The Middle-East is the new hub for stopover trips as it connects Europe, America, Africa to the Asian continent. I had several stopovers there but this one is quite special. On a flight between Istanbul and Kuala Lumpur with Royal Jordanian, I had an 8 hours stopover at Amman Airport. Most people see this as the worst part of the trip but I saw it as an opportunity to get out and explore Amman.


I board my flight from Istanbul sending off all my bags to my final destination, Kuala Lumpur and leaving on my small backpack the essentials and the minimum to enjoy a visit of Amman without hassle. When landing, I start to spot southern Lebanese cities, then see the Israeli coast, then Palestinian villages at the West Bank and finally the Dead Sea from above. I was really excited because I knew that what comes next is Jordan. I got super excited because it was my first time coming to the Jordanian capital.


Moroccan men enjoy a visa-free visit to the Kingdom of Jordan. So I was exempt. However, I found it very discriminatory that Moroccan women aged 18 to 35 need to apply for a visa in advance.


On arrival, I was greeted by a sunny end of the afternoon at 5pm. It was about time to head to the city centre. It took me about 40 minute drive from the airport with a driver and a friendly guide. My first stop was the Coptic Orthodox Church on Abdali Street but it was like hitting two birds with one stone as right in front of it stands a grand mosque: the King Abdullah Mosque. By the time I was standing, sun was setting down so it was Maghreb prayer time which coincide with bells ringing from the nearby church. Such a delight for the ears and so, I was officially in the Middle-East again!


My next stop was Paris Circle which is an illuminated roundabout at night with a cute garden. But that wasn’t it. This area is apparently one of the most talked about suburbs in town with some cool shops and restaurants found there.


I took a look at my watch and I notice that I was about 2 hours on my stopover. So that meant 6 more hours before my second flight departs. I was very relaxed as the city’s traffic emptied when we reached 7pm. So we smoothly reached Downtown area known in Arabic as Al-balad, where shops are open until late and where Ammanis come to enjoy a walk, shop and eat. The best thing to eat in the area is probably found at Habibah Sweets, a famous pastries shop in Amman, very crowded from outside as people take their pastries to enjoy at the street. It is without any doubt a place very much enjoyed by locals.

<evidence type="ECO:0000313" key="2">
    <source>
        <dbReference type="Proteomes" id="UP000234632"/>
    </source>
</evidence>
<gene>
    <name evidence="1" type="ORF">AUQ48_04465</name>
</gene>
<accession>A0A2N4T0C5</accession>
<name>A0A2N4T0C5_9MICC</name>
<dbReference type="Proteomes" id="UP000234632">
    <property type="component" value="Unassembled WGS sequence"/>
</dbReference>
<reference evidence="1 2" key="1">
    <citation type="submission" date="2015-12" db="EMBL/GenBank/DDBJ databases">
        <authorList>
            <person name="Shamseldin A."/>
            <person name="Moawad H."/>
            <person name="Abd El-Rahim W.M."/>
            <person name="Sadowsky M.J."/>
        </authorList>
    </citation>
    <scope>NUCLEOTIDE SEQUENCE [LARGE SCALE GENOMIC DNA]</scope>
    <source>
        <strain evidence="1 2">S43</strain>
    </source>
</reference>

I tried Kunafa which is extremely sweet and made me wonder what were the ingredients but it was too good to stop eating and thinking about what I was actually eating. I had an ecstatic moment to be honest… But being there with my camera, I looked like a tourist but with my Northern African look. It seemed like I was an Arabic speaking tourist, so I enjoyed some chat with some locals who seem very friendly and welcoming!


By this time, I realised that I must comeback to Jordan. It only took me a couple of hours to love this place. But what comes next is surely incredible too!


After visiting Al Hussein Mosque in Al-Balad and the nearby night market, I head to one of Amman’s well-known landmark: The Roman Theatre. As I arrived at night, it was closed but the square around it is so large that from certain angles I could see 70% of the theatre from outside. I was happy I could get a sneak peak.


At 8.30pm, I arrive to Rainbow Street which is meant to be the best place to eat, drink and go out at night. By this time, I was tired and a bit cold so it was time for a well-deserved stop. There are many places to have dinner on this cobblestone street but to eat like a Jordanian, Sufra restaurant is best. I was really impressed by this restaurant which was full of tourists but half the space was also full of Jordanians so it clearly is a favourite place for many locals. The food was so authentic, delicious and festive. The same applies to the atmosphere inside: Middle-Eastern architecture and decoration with a Western zest completed by a playlist from famous Arab singers.


My dinner lasted longer than expected, simply because I wasn’t expecting that much food and as much hospitality. It was around 10.30pm and so it was the end of my stopover and time to get back for my next flight. This was my favourite stopover in the Middle-East ever! Even for only 8 hours in Amman, it felt like I made the most out of it- without even missing my second flight- by having a small preview for my future trip to Jordan.


Disclaimer: This stopover was sponsored by Visit Jordan Tourist Board. Many thanks for organising a full program during my 8 hours stop but opinions stated on this blog post are strictly my own.